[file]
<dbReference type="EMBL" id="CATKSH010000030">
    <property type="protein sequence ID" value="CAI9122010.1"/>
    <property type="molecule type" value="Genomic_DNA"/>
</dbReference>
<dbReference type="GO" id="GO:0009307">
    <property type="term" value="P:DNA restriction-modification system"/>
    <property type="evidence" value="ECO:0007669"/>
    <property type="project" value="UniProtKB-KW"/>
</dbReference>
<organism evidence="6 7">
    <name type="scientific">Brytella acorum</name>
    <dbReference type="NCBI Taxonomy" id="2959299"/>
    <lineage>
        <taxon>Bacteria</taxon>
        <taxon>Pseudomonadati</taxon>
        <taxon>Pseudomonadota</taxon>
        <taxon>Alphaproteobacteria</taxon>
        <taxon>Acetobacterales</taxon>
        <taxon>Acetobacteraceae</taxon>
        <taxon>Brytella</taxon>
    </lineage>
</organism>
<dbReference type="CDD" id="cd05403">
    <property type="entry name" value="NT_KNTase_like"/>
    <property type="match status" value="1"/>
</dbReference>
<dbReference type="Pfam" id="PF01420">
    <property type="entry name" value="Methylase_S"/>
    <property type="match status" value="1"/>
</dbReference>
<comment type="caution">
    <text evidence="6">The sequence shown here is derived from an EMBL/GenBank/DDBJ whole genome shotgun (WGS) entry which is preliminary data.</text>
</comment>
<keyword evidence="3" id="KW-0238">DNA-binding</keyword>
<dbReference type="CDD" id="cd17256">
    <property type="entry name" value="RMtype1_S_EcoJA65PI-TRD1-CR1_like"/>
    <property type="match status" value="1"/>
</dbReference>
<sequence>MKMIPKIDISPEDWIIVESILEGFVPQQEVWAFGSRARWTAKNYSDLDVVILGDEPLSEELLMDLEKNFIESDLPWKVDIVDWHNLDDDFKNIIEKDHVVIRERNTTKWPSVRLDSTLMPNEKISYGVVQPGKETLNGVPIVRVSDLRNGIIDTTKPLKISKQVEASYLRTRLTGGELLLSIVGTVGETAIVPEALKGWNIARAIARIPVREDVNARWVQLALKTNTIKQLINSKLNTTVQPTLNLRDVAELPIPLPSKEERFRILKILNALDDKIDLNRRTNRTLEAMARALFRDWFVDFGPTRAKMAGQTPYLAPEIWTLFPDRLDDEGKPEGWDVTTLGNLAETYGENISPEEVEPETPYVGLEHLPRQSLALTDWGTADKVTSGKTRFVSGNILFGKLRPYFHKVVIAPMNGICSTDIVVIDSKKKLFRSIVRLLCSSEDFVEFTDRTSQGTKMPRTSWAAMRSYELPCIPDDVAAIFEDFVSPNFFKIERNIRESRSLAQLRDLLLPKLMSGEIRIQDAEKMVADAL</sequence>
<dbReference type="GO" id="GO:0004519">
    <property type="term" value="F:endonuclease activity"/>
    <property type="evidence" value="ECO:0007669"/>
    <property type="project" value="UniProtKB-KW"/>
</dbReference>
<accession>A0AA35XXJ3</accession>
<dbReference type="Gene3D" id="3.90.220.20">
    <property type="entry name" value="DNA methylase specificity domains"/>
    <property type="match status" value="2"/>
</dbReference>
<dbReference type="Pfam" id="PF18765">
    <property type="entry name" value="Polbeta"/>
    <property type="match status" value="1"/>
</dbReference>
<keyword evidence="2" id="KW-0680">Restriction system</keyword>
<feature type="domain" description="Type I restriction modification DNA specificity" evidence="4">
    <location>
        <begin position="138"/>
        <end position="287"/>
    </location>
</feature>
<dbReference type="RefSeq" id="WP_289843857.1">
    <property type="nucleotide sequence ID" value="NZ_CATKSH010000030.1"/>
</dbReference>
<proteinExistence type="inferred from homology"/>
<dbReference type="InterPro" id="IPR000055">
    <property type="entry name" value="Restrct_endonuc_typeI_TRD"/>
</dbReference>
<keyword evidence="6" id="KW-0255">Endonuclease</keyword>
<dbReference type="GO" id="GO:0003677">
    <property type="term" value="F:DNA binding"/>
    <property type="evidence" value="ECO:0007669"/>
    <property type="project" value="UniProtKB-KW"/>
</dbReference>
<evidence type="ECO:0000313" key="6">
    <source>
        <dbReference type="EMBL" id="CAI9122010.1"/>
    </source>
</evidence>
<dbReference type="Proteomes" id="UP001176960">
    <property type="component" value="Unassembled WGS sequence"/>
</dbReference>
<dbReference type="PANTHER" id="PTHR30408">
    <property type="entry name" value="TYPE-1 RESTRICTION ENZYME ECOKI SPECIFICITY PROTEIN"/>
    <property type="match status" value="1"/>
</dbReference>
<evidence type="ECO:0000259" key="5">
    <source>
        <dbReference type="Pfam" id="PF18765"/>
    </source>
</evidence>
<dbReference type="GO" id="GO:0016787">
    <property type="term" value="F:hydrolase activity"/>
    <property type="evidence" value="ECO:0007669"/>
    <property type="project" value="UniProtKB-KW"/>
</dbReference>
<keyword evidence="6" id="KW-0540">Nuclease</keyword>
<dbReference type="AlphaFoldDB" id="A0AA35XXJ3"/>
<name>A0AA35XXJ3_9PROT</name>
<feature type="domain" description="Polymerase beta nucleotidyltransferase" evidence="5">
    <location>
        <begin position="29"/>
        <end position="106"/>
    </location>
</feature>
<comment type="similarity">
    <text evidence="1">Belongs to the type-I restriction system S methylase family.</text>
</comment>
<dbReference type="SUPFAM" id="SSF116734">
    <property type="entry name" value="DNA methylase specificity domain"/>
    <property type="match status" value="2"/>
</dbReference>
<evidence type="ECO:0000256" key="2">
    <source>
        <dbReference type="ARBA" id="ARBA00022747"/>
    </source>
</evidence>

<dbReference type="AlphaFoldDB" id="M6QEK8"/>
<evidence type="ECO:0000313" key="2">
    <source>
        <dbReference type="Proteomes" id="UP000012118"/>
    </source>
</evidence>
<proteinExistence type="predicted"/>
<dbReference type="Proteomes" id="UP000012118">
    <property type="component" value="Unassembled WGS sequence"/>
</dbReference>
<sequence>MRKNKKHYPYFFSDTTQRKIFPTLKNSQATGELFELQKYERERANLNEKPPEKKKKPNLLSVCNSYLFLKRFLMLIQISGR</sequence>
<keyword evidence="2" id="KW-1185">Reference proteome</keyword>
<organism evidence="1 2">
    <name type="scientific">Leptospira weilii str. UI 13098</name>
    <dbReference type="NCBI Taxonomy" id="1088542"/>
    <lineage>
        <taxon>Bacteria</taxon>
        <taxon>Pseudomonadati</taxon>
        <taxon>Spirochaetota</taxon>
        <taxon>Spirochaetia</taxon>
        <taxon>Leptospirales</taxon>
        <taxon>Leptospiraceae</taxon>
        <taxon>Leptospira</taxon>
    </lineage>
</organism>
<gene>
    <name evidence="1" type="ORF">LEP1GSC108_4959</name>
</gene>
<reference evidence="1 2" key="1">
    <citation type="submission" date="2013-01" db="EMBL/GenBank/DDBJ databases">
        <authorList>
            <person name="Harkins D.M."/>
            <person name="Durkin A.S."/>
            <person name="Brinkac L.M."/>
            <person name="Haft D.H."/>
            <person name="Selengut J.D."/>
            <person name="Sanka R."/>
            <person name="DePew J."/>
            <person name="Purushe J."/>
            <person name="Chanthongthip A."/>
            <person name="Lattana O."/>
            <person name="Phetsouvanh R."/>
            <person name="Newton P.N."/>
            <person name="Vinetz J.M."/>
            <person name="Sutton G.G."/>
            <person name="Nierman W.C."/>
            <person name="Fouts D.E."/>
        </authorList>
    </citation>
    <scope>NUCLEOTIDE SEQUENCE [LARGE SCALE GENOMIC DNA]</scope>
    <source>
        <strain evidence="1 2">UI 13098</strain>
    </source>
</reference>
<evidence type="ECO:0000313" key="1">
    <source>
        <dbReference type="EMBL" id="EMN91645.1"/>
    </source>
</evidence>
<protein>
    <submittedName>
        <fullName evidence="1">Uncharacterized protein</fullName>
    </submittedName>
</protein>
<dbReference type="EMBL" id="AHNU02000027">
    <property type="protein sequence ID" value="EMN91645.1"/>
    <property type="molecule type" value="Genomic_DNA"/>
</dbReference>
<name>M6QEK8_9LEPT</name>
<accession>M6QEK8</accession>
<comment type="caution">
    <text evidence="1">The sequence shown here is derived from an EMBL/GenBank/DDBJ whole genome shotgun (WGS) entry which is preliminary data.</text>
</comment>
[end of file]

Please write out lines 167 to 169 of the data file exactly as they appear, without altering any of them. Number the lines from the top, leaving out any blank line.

    <source>
        <strain evidence="1 2">UI 13098</strain>
    </source>